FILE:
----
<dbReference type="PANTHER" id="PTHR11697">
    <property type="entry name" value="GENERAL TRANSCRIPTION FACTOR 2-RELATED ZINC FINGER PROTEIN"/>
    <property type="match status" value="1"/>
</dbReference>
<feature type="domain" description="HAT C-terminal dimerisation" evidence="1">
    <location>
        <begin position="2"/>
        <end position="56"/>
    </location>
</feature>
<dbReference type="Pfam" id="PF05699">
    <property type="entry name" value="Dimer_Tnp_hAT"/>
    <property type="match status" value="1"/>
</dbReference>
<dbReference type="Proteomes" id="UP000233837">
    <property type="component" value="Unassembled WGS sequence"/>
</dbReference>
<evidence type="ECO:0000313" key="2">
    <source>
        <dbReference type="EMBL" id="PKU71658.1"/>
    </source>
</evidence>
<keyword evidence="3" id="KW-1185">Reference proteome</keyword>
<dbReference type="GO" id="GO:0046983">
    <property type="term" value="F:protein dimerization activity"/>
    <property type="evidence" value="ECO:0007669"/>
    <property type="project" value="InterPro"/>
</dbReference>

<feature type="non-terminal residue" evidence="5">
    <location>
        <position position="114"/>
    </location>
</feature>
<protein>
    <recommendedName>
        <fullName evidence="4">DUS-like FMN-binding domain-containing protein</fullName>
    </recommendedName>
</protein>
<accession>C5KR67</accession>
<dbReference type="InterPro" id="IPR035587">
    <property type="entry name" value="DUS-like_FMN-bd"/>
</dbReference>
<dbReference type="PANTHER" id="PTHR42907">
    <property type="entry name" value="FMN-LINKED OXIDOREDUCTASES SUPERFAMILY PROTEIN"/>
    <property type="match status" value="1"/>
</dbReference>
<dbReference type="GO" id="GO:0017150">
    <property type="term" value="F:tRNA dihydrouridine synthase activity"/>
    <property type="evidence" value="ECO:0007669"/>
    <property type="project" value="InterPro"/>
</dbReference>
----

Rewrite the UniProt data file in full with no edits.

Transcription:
<dbReference type="PANTHER" id="PTHR11697">
    <property type="entry name" value="GENERAL TRANSCRIPTION FACTOR 2-RELATED ZINC FINGER PROTEIN"/>
    <property type="match status" value="1"/>
</dbReference>
<feature type="domain" description="HAT C-terminal dimerisation" evidence="1">
    <location>
        <begin position="2"/>
        <end position="56"/>
    </location>
</feature>
<dbReference type="Pfam" id="PF05699">
    <property type="entry name" value="Dimer_Tnp_hAT"/>
    <property type="match status" value="1"/>
</dbReference>
<dbReference type="Proteomes" id="UP000233837">
    <property type="component" value="Unassembled WGS sequence"/>
</dbReference>
<evidence type="ECO:0000313" key="2">
    <source>
        <dbReference type="EMBL" id="PKU71658.1"/>
    </source>
</evidence>
<keyword evidence="3" id="KW-1185">Reference proteome</keyword>
<dbReference type="GO" id="GO:0046983">
    <property type="term" value="F:protein dimerization activity"/>
    <property type="evidence" value="ECO:0007669"/>
    <property type="project" value="InterPro"/>
</dbReference>

<feature type="non-terminal residue" evidence="5">
    <location>
        <position position="114"/>
    </location>
</feature>
<protein>
    <recommendedName>
        <fullName evidence="4">DUS-like FMN-binding domain-containing protein</fullName>
    </recommendedName>
</protein>
<accession>C5KR67</accession>
<dbReference type="InterPro" id="IPR035587">
    <property type="entry name" value="DUS-like_FMN-bd"/>
</dbReference>
<dbReference type="PANTHER" id="PTHR42907">
    <property type="entry name" value="FMN-LINKED OXIDOREDUCTASES SUPERFAMILY PROTEIN"/>
    <property type="match status" value="1"/>
</dbReference>
<dbReference type="GO" id="GO:0017150">
    <property type="term" value="F:tRNA dihydrouridine synthase activity"/>
    <property type="evidence" value="ECO:0007669"/>
    <property type="project" value="InterPro"/>
</dbReference>